'I have to see if I made the right decisions'
THE director of Disney's The Lion King has flown into Bristol to see the show.
Julie Taymor, who also designed the hit musical's award-winning costumes, was on the red carpet at the Bristol Hippodrome last night to see her creations in a new production.
The American director, who was the first woman to win a Tony Award for directing a musical, said she was "very interested and excited" to be in Bristol for the premiere of The Lion King's first UK tour.
She said: "The last time I was here I was casting the show, so now I have to see if I made the right decisions. I'll be a regular theatregoer like everyone else. I don't work on the show full time but I thought it was important for me to be involved in the decision of who is playing who. I'm probably more likely to take a chance on people or even change an accent – like I have done with Zazu."
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Back in the late 1990s Ms Taymor was seen as an unusual choice to direct The Lion King. She had a reputation as being rigorous, avant-garde and experimental. But her creativity transformed the hit Disney children's cartoon film into one of the biggest success stories in theatre.
As well as directing she designed the show's costumes, sculpted its masks and puppets and even wrote some of the lyrics to a new song, Endless Night.
After the success of the film Thomas Schumacher, producer and president of Disney Theatrical Group, was asked to turn The Lion King into a musical. At the time he said he thought it was "the worst idea in the world".
But after involving Ms Taymor, Mr Schumacher said: "When we met I could see Julie had a new vision for the project.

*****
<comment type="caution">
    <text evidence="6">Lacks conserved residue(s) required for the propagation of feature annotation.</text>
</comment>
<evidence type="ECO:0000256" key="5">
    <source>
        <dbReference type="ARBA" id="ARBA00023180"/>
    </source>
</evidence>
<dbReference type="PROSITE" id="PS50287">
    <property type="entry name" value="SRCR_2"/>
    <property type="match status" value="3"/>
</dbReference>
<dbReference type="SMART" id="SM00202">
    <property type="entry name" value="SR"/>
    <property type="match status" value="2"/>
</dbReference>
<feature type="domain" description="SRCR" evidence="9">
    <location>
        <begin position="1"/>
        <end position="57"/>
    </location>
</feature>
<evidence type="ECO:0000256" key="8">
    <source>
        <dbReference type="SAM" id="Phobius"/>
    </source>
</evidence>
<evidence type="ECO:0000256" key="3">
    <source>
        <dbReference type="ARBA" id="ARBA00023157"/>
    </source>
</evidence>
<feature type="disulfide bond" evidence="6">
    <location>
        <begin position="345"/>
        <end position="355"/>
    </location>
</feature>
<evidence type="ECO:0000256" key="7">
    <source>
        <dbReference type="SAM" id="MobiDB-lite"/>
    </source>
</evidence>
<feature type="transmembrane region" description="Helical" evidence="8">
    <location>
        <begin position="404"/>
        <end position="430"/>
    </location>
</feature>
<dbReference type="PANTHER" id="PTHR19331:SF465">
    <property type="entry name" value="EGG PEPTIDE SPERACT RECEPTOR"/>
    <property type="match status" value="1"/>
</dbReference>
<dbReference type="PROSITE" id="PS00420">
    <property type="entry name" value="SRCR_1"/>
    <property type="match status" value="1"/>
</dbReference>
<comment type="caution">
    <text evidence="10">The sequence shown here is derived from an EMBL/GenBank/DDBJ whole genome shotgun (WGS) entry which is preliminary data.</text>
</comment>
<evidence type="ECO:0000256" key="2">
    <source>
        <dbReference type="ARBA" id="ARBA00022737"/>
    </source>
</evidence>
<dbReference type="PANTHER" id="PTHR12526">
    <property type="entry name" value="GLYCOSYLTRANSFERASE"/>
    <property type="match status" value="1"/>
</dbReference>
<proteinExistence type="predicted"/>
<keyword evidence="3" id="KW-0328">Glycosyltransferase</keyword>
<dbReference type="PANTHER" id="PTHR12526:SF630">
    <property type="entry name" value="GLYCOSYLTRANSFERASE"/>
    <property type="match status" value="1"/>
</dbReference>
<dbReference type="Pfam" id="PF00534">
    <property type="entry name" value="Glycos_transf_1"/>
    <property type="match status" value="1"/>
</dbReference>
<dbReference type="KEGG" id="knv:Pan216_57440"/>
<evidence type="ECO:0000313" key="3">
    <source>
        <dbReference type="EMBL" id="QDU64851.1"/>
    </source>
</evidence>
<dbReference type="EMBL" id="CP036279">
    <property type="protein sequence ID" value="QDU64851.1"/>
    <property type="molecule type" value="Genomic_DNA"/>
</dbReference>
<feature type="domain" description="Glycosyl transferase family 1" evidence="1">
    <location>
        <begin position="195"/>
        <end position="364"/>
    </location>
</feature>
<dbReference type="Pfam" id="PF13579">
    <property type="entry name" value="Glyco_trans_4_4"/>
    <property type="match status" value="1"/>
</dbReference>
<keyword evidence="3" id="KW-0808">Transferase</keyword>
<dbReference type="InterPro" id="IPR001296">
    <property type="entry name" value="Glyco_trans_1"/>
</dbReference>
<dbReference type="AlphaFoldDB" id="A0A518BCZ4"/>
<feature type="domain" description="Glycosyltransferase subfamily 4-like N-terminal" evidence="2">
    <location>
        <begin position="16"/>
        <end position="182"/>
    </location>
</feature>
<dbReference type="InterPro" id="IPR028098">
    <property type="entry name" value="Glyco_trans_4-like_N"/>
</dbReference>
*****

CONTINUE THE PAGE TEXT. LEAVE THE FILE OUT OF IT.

"She was excited by the music, the setting and the opportunities for staging, She was challenged by the task of recreating something that theatregoers would know by heart, but she wanted them to once again feel in their heart."
Ms Taymor, who had not seen the film when she took Mr Schumacher's call, said she aimed to overturn people's expectations, which she does most strikingly in the opening scene of the show.
She said: "It does what theatre does that film can't, which is surround you. You have to set up this world right away for people to believe with you."
The show does this by deceptively simple means. A sheet of billowing silk becomes a waterfall, the African savannah is represented by performers carrying grass head gear and actors are visible in their costumes and masks, showing the audience that animals have a human element to them.
Ms Taymor said: "I think the key thing was creating these 'humanimals' as someone once described them. The animated movie has these amazing facial expressions from the actors. We didn't want to hide those in masks so we create this duality. It's a human story put in animal garb so you see the performer but you also see the animal and it was a lot of fun figuring out how to do that."
The Lion King is being staged at The Bristol Hippodrome until November 17, at 7.30pm on Tuesdays, Wednesdays, Thursdays, Fridays and Saturdays, and at 2.30pm on Wednesdays, Saturdays and Sundays.
Tickets cost £20-£72.50.
To book, call 0844 871 3012.